English Objections to a Universal Standard
derived from Nature
Two very able persons, the Bp. of Autun and Mr. Jefferson, have proposd for France and America respectively, that an universal standard of measures, and thence of weights, for all nations, should be derived from permanent data furnished by nature; and for this purpose, that recourse should be had to the length of a pendulum vibrating seconds in a given degree of latitude, and in a given temperature.
This respectable proposition has excited the following observations.
1.° It does not appear likely to be encouraged in England, if one may judge from the opinions of some considerable persons in that country, who will naturally be called upon to make a report concerning it, should the plan be proceeded in.—It is much more practicable in their judgment, to have correct copies of an arbitrary standard, than correct deductions from the pendulum in question.
2.° To the objection, that the measures of the antients have been lost from having been arbitrary, there seems an easy reply. Let the moderns agree upon an arbitrary standard, and disperse many copies of it in different nations, and as the world has fewer barbarous and more civilized nations in it than formerly, there can be no expectation that all of these copies will be lost. In any event, the loss would only affect posterity in matters of curiosity; and a new standard might be instituted to supply that, which had become extinct from a decay of civilization and of mutual intercourse.
3.° The supposed convenience of having a natural standard which shall be discoverable in distant countries, is still more easily controverted. The figure of the earth is so imperfectly ascertained, that no experiments with the pendulum can be depended upon, unless repeated in the given latitude (suppose 45.° North) where the standard is to obtain its origin; and since civilized observers and accurate instruments are necessary for the preliminary experiments, wherever such observers exist who shall feel interested in connecting themselves with the customs of Europe, it will be more possible (even in the proposed latitude) to procure the exact copy of an arbitrary standard from Europe, than accurate instruments and experiments.
4.° When a natural standard is attained by the process in question, the communication of it for use must depend upon copies taken from it and these copies are liable to all the difficulties of copies made after an arbitrary standard.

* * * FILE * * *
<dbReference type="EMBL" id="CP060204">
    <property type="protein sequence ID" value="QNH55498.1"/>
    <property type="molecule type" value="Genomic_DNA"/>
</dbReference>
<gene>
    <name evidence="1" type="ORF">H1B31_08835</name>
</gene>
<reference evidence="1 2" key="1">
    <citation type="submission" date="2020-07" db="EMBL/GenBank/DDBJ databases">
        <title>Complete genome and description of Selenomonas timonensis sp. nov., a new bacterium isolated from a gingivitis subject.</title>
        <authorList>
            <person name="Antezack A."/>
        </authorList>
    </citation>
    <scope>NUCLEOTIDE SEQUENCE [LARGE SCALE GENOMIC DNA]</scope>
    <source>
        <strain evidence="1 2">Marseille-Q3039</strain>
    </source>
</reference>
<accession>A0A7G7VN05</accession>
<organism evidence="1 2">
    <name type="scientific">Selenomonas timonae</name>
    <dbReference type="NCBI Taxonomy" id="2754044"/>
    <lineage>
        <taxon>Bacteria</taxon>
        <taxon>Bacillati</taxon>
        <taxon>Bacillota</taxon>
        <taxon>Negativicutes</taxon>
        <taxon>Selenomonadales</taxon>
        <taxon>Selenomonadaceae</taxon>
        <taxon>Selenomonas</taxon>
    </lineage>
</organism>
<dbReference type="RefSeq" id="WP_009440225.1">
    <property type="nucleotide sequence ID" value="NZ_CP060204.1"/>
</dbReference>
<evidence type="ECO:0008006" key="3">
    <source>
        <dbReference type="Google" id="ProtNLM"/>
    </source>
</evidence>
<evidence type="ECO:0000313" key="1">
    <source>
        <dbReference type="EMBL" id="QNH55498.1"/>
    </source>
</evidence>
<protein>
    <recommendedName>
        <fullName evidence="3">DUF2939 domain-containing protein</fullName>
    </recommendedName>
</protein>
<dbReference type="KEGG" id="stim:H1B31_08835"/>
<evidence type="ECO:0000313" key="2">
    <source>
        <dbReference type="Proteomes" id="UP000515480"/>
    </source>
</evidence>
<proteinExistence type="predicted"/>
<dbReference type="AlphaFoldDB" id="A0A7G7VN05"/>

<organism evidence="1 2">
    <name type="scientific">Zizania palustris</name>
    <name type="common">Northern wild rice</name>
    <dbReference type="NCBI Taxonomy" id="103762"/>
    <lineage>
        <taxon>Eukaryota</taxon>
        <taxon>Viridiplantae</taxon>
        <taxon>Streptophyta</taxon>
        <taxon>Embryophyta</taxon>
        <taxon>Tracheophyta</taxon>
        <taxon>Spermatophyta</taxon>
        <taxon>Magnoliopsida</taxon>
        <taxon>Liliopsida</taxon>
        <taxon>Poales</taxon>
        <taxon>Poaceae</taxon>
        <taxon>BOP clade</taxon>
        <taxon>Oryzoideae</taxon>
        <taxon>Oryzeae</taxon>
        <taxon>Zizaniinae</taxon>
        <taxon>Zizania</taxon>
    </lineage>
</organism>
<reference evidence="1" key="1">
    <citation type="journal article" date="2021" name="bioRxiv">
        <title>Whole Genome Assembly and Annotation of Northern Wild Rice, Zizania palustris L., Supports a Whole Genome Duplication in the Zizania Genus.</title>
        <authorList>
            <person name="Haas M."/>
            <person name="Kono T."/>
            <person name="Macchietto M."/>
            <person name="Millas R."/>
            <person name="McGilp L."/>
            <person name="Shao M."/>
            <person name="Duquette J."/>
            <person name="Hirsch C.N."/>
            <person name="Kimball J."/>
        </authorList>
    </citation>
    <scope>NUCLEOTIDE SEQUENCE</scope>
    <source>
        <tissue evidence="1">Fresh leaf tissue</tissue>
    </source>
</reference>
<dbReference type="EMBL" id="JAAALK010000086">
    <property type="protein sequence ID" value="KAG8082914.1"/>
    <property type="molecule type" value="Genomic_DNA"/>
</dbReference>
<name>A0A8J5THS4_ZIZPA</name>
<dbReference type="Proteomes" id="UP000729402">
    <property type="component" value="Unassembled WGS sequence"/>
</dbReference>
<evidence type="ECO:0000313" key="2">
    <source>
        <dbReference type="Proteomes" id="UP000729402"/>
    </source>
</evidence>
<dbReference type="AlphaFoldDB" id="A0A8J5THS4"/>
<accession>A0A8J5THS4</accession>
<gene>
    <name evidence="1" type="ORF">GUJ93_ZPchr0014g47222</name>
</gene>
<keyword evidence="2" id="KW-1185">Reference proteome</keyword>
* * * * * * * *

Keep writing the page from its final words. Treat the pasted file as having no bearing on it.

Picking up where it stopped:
5.° The great motive for adopting a natural standard in preference to one that is artificial, seems to be to incline all nations more readily to a change of the present discordant system. But the great task will be to make nations abandon what they have been accustomed to, not to make them adopt one new standard in preference to another equally new.1 Besides, it will not be difficult to fix upon an arbitrary standard which shall imply no undue preference to any nation or nations in the choice of it.
6.° If it is of any particular use to have the arbitrary standard compared with one that is natural, many individuals or learned bodies can perform this task with ease and are likely to do it spontaneously; which will always be a guide to distant countries and to future ages in recovering the dimension of the arbitrary standard, should it ever be necessary to seek after it through that medium.
7.° Modern workmanship is so accurate and the precautions to be taken so well known, that where the dimension of length only is concerned, it is nearly as easy to make many commensurate standards, as a simple standard. Hence the advantage of having many copies of the original standard declared of equal authenticity with the original standard itself, deposited in different countries, rather than of relying upon one standard deposited in one or a few countries. This will guard against accidents, frauds, and jealousies; and be of farther use by calling for frequent revisions and comparisons, when the average of the majority of copies will suffice to settle every dispute.
8.° An arbitrary standard has this additional advantage: that it may in some degree be accommodated to what is in actual use; as well as that it may be settled without delay, without expence, with little labour, and cannot in the result be followed by any controversy: nor need the adjustment of the standard in this arbitrary mode, be attended with more disputes than in the mode proposed; for it is to be observed, that after the length of the pendulum shall have been ascertained, the subsequent application of that dimension to practice, both with regard to measures of length and of capacity and to weights, is equally arbitrary in both cases.
9.° On the whole, it is to be hoped that at least some uniform standard will soon be adopted; for though the common people may not easily change their habits at once, yet they will gradually do so, when they see merchants, learned men, sovereigns, and public bodies, using an uniform set of measures and weights. But supposing each nation to retain its antient customs in some of its concerns internally, it will yet be of use to have a standard of agreement with foreigners, which shall render superfluous to every man the knowledge of more than two standards, namely, the local one of his native country and the general one adopted for foreign use: It would be like the case of a native and a learned language. Men would also attain the further convenience of forming ideas of the quantum of measures and weights as expressed by foreigners, with more facility and truth, when the standard was such as they were themselves often in the habit of employing.
MS (DLC); entirely in Vaughan’s hand, with the exception noted below.
1. These two words interlined in TJ’s hand.